A woman from San Jacinto, California is reportedly sentenced to more than one year's imprisonment after threatening to bomb the all-girls Georgetown Visitation Preparatory School over her stance against same-sex marriage.

The Christian Headlines reported that a 36-year-old Sonia Tabizada has been sentenced to 15 months and 13 days of imprisonment after being arrested and charged for threatening to bomb the school based in Washington, D.C. in defiance to the latter's decision to support same-sex marriage.

The Georgetown Visitation Preparatory School was reported by The Christian Post to have decided to published in their magazine wedding announcements for same-sex couples. Tabizada, upon seeing the announcements, threatened school officials with violence if they did not revert their decision for their publication.

"No school and no child should be subjected to death threats because of their religious beliefs. The Department of Justice will continue to vigorously prosecute violent threats motivated by bias," said Justice Department's Civil Rights Division Principal Deputy Assistant Attorney General Pamela S. Karlan.

According to the Department of Justice's press release dated March 26, Tabizada is charged with "intentionally obstructing persons in the enjoyment of their free exercise of religious beliefs by threatening to bomb the Georgetown Visitation Preparatory School in Washington, D.C."

The press release narrated that the school announced the publication of same-sex wedding announcement in May 2019 and focused on its teaching that "we are all children of God ... worthy of respect and love" instead of what the Catholic church actually teaches in its doctrine. The announcement pushed Tabizada to leave a voice message threatening to "burn and bomb the church" and that "she was going to kill school officials and students". The threat to bomb the school came in a second voice mail.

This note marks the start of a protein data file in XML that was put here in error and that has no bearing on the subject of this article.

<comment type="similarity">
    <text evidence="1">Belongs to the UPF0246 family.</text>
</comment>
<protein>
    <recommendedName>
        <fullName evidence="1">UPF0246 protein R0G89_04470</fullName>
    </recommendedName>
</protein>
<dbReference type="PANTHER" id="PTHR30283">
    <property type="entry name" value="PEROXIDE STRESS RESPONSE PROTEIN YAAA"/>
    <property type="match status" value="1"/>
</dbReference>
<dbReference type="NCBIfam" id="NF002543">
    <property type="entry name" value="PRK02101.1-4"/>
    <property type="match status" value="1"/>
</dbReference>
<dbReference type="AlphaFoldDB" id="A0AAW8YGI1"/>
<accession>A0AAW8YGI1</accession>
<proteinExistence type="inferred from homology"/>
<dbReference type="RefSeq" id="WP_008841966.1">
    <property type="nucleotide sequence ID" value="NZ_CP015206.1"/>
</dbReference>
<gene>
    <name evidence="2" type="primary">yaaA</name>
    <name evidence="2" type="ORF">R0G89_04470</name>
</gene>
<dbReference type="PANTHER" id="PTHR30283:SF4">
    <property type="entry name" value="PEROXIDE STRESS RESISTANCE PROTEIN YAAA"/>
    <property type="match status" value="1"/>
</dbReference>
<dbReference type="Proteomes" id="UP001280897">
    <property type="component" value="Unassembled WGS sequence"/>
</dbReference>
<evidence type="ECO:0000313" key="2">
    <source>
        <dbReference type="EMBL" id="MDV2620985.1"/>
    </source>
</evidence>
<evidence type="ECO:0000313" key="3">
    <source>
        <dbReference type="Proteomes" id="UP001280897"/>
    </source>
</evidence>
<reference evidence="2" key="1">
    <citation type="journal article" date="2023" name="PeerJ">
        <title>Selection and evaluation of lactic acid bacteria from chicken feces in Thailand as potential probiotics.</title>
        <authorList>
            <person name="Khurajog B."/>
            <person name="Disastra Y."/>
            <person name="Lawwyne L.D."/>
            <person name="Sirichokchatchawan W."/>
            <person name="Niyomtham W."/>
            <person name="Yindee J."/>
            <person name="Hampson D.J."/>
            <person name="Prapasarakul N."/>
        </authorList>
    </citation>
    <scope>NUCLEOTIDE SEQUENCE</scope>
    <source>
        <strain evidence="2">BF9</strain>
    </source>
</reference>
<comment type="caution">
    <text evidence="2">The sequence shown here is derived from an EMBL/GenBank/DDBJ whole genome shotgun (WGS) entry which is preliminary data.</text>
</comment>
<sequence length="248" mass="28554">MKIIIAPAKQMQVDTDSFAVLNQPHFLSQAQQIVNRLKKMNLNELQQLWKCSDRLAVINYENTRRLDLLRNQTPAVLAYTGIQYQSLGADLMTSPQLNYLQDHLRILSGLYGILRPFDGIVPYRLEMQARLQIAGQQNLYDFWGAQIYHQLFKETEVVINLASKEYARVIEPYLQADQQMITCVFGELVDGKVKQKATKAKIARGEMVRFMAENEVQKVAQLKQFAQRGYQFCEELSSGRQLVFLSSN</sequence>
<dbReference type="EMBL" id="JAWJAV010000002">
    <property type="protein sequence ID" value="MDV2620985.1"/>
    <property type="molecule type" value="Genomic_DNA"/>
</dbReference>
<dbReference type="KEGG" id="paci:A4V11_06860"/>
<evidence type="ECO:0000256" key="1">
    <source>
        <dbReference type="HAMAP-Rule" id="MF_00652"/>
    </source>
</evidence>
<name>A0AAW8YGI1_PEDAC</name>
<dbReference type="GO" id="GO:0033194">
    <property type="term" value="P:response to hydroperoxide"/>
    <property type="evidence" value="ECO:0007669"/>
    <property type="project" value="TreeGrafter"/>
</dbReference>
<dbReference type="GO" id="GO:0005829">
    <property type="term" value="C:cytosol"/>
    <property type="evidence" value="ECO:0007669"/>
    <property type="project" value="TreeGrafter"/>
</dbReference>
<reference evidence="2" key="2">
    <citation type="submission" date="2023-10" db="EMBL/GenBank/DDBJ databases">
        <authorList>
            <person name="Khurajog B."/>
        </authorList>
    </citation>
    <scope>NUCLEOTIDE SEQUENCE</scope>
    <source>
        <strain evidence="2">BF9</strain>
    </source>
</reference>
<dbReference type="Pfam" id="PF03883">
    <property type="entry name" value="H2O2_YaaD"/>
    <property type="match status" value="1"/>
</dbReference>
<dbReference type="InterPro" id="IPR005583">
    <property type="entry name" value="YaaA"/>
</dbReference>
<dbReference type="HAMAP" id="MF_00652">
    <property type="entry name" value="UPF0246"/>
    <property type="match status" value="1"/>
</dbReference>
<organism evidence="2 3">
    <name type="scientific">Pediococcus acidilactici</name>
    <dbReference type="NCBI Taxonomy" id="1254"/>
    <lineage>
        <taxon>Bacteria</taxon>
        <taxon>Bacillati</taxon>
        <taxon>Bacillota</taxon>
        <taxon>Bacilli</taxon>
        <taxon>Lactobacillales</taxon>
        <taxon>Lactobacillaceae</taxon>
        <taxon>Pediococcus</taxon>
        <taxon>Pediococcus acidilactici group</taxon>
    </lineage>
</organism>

"The citizens of the District of Columbia and our country are entitled to freely exercise their religious beliefs and to be free from threats of violence based on bias-be it against religion, race, ethnicity, sex, sexual orientation, and other protected characteristics. The U.S. Attorney's Office for the District of Columbia is committed to protecting the civil rights of all our citizens and will do so by vigorously enforcing both federal and local hate crime laws." said Acting U.S. Attorney Channing D. Phillips for the District of Columbia," the press release said.

In addition, the press release said that the case was investigated by the FBI Washington Field Office before it was prosecuted by Civil Rights Section and Trial Attorney Michael J. Songer of the Civil Rights Division.

"The free exercise of religion is one of our nation's most sacred constitutional rights. The FBI will continue to prioritize threats of violence and civil rights violations to ensure every citizen and community is free to exercise all of their protected liberties without fear and threats of violence," the press release quoted FBI Washington Field Office Assistant Director in Charge Steven M. D'Antuono in saying.

In addition to more than a year of imprisonment, Tabizada will also undergo another two year's worth of "supervised release with special conditions," such that she would have to get a court's approval if she wants to leave the country, according to The Washington Gazette.